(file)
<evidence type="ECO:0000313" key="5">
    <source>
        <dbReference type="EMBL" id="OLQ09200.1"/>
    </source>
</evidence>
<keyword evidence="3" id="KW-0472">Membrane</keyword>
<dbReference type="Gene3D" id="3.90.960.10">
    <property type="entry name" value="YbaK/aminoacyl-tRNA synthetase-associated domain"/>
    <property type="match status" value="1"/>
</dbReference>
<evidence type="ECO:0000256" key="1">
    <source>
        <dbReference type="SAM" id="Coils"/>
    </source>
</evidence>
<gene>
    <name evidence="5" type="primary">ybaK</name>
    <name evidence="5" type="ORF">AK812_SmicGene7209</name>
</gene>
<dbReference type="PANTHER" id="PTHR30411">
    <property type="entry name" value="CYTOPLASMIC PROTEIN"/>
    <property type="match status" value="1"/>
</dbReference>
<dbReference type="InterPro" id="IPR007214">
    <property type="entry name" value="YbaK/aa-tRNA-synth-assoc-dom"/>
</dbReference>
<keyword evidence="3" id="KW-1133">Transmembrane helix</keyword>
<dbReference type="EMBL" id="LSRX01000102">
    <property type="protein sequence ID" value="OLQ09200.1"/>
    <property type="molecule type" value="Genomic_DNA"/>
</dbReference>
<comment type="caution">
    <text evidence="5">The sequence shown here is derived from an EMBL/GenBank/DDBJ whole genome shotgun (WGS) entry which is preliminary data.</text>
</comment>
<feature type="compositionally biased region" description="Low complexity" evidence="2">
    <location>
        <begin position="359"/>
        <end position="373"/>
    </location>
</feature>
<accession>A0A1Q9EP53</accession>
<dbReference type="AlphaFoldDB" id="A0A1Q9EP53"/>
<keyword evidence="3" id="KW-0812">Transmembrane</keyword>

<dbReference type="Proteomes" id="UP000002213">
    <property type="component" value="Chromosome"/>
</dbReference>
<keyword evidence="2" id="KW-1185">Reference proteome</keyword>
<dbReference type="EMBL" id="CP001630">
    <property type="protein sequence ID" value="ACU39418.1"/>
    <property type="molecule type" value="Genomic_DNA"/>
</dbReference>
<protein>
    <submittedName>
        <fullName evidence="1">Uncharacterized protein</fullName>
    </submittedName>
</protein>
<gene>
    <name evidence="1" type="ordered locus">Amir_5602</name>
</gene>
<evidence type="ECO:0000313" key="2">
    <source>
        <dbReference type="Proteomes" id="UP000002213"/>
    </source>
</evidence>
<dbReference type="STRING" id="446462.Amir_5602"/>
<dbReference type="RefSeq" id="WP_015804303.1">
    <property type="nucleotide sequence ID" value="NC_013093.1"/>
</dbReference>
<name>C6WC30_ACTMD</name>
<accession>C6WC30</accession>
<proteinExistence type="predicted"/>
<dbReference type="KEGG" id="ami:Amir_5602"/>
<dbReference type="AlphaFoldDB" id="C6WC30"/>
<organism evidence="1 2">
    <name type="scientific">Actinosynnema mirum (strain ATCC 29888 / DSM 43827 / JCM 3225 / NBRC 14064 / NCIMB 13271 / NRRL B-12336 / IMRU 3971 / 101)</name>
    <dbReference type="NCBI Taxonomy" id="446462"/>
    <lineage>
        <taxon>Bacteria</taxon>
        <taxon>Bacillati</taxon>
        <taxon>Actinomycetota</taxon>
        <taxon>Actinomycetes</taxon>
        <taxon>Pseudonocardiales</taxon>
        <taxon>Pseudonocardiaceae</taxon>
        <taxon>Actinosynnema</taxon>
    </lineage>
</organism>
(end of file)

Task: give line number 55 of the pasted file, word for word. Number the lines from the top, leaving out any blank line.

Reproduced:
    </submittedName>